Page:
This subject has very much been on my mind lately as we gear up for our launch at Circa. I’d love to dive in further on the topic sometime, but right now I’d just like to just kick off a few thoughts on work/life balance.
I recently read something that said that the “best” folks in the industry are the ones without a work/life balance…
…Take evenings off, take weekends, holidays off – it’s vital recharge time. The work will still be there when you get back but if all you do is your work, you might not have a life to go back to if it doesn’t work out.
This is a topic I’ve been thinking about as well. In my experience building a company, it’s unfortunately not as simple as Matt puts in his post. Starting a company takes lot of extra work. Like way more than a normal job. Sometimes you need to stay up all night long to prep for a meeting, fix a major bug, or finally finish a set of features you’ve been working on. Sometimes you need to work 16 hour days for a month straight to catch up to your self-imposed deadline. I wish I could just decide to take off evenings and weekends, but it would actually be irresponsible for me to do so given the promises I’ve made to my users, my investors, and my team. That’s startup life. If you’ve found a way around all that, please drop me a note. I’ll buy you a beer next time we’re out.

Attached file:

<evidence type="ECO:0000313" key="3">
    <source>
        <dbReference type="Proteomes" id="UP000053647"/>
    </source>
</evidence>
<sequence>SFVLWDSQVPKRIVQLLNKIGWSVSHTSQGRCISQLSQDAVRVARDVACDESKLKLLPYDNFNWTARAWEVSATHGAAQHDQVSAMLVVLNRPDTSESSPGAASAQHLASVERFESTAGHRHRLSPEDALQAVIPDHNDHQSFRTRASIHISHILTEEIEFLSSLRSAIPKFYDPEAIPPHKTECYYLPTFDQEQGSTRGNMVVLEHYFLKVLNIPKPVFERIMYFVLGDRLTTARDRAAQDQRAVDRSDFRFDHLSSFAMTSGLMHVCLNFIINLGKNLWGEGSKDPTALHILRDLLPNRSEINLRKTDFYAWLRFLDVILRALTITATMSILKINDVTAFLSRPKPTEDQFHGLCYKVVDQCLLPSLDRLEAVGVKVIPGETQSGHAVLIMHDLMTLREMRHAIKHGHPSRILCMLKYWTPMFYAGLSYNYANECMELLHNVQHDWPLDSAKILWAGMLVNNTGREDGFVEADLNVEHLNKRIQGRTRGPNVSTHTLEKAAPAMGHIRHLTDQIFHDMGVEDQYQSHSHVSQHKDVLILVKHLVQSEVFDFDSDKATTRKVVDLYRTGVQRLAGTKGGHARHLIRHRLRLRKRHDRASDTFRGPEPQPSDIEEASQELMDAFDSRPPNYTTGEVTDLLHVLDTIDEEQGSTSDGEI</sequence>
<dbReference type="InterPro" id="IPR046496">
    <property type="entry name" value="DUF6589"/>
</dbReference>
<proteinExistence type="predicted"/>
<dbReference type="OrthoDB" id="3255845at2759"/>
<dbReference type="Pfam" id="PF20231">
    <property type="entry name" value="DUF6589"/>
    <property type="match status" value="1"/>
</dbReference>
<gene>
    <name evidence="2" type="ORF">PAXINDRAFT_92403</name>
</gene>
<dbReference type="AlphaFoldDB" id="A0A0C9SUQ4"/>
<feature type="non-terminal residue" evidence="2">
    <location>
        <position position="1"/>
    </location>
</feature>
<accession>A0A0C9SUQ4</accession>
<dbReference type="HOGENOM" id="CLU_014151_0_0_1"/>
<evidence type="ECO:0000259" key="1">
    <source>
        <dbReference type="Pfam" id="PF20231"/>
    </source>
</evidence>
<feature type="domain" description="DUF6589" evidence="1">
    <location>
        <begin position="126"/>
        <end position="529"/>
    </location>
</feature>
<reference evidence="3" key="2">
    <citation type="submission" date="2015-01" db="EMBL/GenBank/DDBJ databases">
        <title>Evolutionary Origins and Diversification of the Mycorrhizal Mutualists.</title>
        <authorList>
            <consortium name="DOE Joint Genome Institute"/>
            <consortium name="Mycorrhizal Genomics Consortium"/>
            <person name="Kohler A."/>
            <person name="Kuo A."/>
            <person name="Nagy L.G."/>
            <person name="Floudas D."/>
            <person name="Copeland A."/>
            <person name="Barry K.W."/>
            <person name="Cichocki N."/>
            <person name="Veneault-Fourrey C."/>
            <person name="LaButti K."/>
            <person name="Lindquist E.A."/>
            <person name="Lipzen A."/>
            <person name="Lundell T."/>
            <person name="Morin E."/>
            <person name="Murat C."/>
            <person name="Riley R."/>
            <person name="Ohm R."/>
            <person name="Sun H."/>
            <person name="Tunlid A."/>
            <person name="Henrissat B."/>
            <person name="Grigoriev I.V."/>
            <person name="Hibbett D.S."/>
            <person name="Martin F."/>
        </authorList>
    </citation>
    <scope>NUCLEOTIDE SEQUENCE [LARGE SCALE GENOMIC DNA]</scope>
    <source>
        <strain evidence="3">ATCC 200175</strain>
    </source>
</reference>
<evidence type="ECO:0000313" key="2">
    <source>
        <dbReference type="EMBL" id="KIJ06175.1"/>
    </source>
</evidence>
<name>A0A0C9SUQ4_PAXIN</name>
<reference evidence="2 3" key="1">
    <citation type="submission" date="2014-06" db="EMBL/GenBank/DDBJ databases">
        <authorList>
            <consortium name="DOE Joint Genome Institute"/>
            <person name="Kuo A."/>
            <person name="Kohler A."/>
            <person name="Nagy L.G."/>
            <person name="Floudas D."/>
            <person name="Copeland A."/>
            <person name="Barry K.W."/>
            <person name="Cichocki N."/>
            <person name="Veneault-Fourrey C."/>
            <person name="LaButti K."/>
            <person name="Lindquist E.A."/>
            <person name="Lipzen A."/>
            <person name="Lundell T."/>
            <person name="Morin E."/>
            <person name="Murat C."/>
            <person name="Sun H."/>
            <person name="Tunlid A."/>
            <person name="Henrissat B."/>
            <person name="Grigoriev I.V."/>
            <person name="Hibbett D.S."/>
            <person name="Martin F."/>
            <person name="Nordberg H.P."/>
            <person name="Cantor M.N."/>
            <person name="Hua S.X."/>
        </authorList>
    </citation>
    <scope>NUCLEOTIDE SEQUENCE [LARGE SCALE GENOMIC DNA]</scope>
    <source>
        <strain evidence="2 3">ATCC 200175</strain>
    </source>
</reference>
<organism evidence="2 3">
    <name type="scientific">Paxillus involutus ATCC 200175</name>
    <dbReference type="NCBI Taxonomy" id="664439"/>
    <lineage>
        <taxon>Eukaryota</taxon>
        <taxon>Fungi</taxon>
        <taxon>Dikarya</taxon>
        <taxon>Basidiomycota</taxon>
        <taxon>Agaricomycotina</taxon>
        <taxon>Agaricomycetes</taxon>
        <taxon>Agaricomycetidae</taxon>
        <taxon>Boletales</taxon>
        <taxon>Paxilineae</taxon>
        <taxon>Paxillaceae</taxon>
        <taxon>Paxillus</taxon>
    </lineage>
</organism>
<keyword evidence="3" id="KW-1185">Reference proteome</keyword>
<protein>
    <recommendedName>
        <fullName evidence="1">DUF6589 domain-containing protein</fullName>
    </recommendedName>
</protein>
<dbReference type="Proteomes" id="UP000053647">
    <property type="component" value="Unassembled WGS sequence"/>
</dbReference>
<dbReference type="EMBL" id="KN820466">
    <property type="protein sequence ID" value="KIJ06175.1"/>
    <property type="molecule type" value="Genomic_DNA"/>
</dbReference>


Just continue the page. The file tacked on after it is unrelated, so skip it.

Starting a company is the very act of creating something from nothing. You’re figuratively giving birth to something that didn’t exist before you created it. Giving birth is a process that entails intense pain and suffering. (My daughter Vivian turns 1 next month.) But when you’re done with all of the pain, you’re looking at something magical that you’ve created through your own hard work (and typically several others’). As a Father (and a business owner), I can tell you that it’s worth it. The hard work and pain are absolutely worth it.
I think the advise to take off evenings and weekends focuses too much on the execution rather than the strategy. I think the bigger piece of advice here is this: Your idea and company are probably going to fail. Don’t ruin your life, relationships, and health in the process because you’ll probably need all three when that happens. It’s up to the entrepreneur in all of us to discern when it’s time to hustle and when it’s time to pull over, recharge the batteries and take in the scenery. Entrepreneurship is a process.
That said, I’ve found that taking care of yourself is a major part of being a quality founder and team leader. The long hours, missed sleep, design debates, investor relations, and customer support issues can add up quick. It’s super important to keep your head in a good place so that you can lead your team with the right attitude and a clear vision. Spending time with family, friends, or even by myself refuels my mental resources and makes me a better CEO.
Building a long-lasting, strong company that makes a difference in people’s life is one of the things I want to do while I’m on this earth. So I’m willing to put in a lot of effort to pursue that life goal. I don’t have the work-life balance thing perfected, but I think the best founders don’t see a clear distinction between the two.